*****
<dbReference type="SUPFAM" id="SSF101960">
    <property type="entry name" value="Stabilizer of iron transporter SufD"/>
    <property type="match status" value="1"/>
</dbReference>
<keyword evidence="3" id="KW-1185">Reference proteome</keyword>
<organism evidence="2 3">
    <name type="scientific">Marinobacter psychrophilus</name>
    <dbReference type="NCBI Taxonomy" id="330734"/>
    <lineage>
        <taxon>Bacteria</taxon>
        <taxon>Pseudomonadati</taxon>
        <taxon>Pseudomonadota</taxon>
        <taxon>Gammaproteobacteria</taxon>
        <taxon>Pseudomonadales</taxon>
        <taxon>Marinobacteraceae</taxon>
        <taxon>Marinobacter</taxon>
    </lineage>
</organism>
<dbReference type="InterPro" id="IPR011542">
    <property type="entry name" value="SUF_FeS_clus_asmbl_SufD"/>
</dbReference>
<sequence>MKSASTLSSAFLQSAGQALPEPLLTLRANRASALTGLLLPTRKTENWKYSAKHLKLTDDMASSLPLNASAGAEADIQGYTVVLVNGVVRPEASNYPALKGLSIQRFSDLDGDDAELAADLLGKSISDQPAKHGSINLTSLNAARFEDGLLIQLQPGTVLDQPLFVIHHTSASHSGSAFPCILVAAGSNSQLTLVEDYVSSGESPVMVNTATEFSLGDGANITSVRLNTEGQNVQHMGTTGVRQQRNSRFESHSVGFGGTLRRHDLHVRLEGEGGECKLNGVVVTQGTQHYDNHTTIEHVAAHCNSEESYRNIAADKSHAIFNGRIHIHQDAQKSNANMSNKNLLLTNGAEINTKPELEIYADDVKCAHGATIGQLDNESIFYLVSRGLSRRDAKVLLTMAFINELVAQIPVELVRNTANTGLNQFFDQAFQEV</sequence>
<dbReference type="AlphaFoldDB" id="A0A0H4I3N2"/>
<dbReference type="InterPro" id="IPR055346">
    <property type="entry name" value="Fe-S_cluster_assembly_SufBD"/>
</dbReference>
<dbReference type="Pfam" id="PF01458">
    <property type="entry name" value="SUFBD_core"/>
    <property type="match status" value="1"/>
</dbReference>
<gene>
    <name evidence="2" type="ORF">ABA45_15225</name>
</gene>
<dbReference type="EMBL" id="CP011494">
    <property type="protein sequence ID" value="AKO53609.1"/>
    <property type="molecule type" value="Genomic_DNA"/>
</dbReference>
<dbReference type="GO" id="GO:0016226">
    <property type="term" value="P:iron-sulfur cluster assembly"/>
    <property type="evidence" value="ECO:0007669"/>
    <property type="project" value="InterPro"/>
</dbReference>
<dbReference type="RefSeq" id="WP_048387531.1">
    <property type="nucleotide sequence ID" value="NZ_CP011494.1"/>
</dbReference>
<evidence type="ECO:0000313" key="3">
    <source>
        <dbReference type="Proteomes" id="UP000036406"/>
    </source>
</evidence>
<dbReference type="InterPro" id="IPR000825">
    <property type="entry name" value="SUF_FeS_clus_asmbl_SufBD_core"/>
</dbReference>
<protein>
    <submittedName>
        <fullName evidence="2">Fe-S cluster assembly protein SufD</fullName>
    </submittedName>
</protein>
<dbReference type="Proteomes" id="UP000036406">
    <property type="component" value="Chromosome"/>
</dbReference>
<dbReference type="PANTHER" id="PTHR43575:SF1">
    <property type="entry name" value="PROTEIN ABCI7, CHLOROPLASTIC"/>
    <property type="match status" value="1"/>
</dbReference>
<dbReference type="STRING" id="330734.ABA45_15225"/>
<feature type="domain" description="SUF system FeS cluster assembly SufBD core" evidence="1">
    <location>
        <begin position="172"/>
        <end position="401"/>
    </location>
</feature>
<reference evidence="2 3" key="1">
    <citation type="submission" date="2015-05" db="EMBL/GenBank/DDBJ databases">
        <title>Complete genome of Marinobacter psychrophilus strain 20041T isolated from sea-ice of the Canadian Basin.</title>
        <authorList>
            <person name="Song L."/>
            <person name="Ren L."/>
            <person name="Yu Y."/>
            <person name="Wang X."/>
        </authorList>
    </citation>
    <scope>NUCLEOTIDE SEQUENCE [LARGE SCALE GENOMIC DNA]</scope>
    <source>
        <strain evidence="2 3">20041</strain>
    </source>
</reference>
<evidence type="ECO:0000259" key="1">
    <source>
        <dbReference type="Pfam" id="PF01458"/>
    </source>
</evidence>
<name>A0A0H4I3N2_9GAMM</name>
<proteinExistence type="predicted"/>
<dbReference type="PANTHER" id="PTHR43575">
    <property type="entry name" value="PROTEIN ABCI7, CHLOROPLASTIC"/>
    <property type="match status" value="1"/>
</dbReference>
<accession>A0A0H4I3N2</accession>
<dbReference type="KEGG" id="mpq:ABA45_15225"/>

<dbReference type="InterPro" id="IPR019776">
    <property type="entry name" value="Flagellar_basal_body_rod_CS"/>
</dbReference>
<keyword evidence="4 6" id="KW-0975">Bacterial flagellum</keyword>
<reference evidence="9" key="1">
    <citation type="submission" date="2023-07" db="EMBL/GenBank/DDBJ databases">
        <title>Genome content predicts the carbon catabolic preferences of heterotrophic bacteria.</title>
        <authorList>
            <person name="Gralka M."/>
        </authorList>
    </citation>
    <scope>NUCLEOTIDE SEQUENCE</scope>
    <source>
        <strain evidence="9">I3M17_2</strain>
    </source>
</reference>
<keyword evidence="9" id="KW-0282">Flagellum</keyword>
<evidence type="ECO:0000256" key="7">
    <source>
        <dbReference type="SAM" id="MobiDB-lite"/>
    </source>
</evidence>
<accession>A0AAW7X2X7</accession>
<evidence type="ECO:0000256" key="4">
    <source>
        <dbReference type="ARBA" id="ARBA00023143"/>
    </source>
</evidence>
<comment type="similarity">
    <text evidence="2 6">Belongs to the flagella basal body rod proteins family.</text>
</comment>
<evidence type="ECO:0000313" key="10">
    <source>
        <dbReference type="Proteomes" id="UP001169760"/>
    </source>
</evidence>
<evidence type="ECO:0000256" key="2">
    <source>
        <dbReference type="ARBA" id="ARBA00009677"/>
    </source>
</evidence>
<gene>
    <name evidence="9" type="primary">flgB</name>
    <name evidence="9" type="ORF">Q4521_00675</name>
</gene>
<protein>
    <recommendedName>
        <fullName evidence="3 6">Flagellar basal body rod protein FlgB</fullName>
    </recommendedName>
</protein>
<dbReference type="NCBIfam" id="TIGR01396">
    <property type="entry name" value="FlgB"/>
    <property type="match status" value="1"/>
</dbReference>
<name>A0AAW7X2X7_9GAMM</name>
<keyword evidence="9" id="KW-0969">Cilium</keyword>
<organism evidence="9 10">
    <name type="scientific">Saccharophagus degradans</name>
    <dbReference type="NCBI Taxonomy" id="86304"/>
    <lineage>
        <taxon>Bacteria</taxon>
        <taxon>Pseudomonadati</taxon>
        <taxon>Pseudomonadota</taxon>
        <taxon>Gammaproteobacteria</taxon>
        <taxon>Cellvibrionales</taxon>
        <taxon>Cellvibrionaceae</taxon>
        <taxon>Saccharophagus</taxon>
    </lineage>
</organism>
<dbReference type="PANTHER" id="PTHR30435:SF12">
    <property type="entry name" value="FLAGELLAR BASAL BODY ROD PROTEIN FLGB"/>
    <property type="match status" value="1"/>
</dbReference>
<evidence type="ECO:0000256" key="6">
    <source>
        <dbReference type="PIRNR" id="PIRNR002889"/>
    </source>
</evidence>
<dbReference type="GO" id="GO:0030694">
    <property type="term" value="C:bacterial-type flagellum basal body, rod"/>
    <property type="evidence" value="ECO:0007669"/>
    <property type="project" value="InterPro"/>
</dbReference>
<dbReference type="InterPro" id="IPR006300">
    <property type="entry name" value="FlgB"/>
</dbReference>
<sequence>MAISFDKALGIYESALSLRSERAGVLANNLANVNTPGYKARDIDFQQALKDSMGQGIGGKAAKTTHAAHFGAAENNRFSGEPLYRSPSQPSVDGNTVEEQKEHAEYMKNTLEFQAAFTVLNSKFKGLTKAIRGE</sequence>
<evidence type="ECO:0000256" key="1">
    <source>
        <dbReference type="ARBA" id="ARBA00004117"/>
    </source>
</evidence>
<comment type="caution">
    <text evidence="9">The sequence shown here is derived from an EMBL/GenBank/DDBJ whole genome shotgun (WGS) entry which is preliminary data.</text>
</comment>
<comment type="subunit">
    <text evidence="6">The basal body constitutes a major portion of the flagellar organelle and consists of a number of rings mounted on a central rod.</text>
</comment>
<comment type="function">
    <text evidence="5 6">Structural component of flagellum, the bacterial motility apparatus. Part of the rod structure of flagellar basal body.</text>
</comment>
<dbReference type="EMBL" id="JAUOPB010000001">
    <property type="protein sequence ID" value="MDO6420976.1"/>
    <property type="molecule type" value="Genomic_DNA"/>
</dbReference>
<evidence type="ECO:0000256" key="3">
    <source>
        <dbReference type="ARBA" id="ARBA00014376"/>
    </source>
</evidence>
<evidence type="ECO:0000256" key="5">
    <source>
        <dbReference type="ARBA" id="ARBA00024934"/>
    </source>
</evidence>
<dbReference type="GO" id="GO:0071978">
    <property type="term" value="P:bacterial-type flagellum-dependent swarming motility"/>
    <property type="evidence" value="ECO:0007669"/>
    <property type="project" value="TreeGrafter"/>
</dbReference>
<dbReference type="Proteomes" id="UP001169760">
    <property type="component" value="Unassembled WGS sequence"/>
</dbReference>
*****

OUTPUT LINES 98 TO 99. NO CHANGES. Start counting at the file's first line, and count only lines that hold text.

</dbReference>
<accession>A0A0H4I3N2</accession>